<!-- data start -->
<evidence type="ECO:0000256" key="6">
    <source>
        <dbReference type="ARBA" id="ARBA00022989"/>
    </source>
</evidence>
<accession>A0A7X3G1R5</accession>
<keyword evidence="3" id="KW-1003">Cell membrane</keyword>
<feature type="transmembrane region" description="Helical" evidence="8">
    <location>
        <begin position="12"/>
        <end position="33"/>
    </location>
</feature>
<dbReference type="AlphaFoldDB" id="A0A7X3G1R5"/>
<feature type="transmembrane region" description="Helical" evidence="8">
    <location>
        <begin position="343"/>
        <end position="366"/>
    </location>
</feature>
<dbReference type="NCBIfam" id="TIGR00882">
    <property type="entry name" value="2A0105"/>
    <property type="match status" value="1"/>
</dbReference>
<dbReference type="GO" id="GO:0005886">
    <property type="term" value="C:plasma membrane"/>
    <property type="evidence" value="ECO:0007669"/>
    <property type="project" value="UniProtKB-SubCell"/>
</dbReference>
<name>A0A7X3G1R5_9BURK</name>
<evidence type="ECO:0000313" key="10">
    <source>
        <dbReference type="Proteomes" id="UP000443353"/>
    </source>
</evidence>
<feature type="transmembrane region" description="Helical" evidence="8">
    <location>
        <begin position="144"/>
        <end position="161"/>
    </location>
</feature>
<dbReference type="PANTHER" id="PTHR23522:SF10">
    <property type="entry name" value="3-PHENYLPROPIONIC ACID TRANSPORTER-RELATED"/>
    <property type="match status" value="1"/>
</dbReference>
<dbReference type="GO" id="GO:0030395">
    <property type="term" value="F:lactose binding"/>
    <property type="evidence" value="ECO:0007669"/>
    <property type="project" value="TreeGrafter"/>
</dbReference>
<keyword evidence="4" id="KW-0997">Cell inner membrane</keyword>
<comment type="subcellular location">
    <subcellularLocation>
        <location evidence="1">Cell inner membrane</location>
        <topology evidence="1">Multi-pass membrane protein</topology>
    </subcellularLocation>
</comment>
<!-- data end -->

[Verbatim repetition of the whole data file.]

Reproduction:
<evidence type="ECO:0000256" key="6">
    <source>
        <dbReference type="ARBA" id="ARBA00022989"/>
    </source>
</evidence>
<accession>A0A7X3G1R5</accession>
<keyword evidence="3" id="KW-1003">Cell membrane</keyword>
<feature type="transmembrane region" description="Helical" evidence="8">
    <location>
        <begin position="12"/>
        <end position="33"/>
    </location>
</feature>
<dbReference type="AlphaFoldDB" id="A0A7X3G1R5"/>
<feature type="transmembrane region" description="Helical" evidence="8">
    <location>
        <begin position="343"/>
        <end position="366"/>
    </location>
</feature>
<dbReference type="NCBIfam" id="TIGR00882">
    <property type="entry name" value="2A0105"/>
    <property type="match status" value="1"/>
</dbReference>
<dbReference type="GO" id="GO:0005886">
    <property type="term" value="C:plasma membrane"/>
    <property type="evidence" value="ECO:0007669"/>
    <property type="project" value="UniProtKB-SubCell"/>
</dbReference>
<name>A0A7X3G1R5_9BURK</name>
<evidence type="ECO:0000313" key="10">
    <source>
        <dbReference type="Proteomes" id="UP000443353"/>
    </source>
</evidence>
<feature type="transmembrane region" description="Helical" evidence="8">
    <location>
        <begin position="144"/>
        <end position="161"/>
    </location>
</feature>
<dbReference type="PANTHER" id="PTHR23522:SF10">
    <property type="entry name" value="3-PHENYLPROPIONIC ACID TRANSPORTER-RELATED"/>
    <property type="match status" value="1"/>
</dbReference>
<dbReference type="GO" id="GO:0030395">
    <property type="term" value="F:lactose binding"/>
    <property type="evidence" value="ECO:0007669"/>
    <property type="project" value="TreeGrafter"/>
</dbReference>
<keyword evidence="4" id="KW-0997">Cell inner membrane</keyword>
<comment type="subcellular location">
    <subcellularLocation>
        <location evidence="1">Cell inner membrane</location>
        <topology evidence="1">Multi-pass membrane protein</topology>
    </subcellularLocation>
</comment>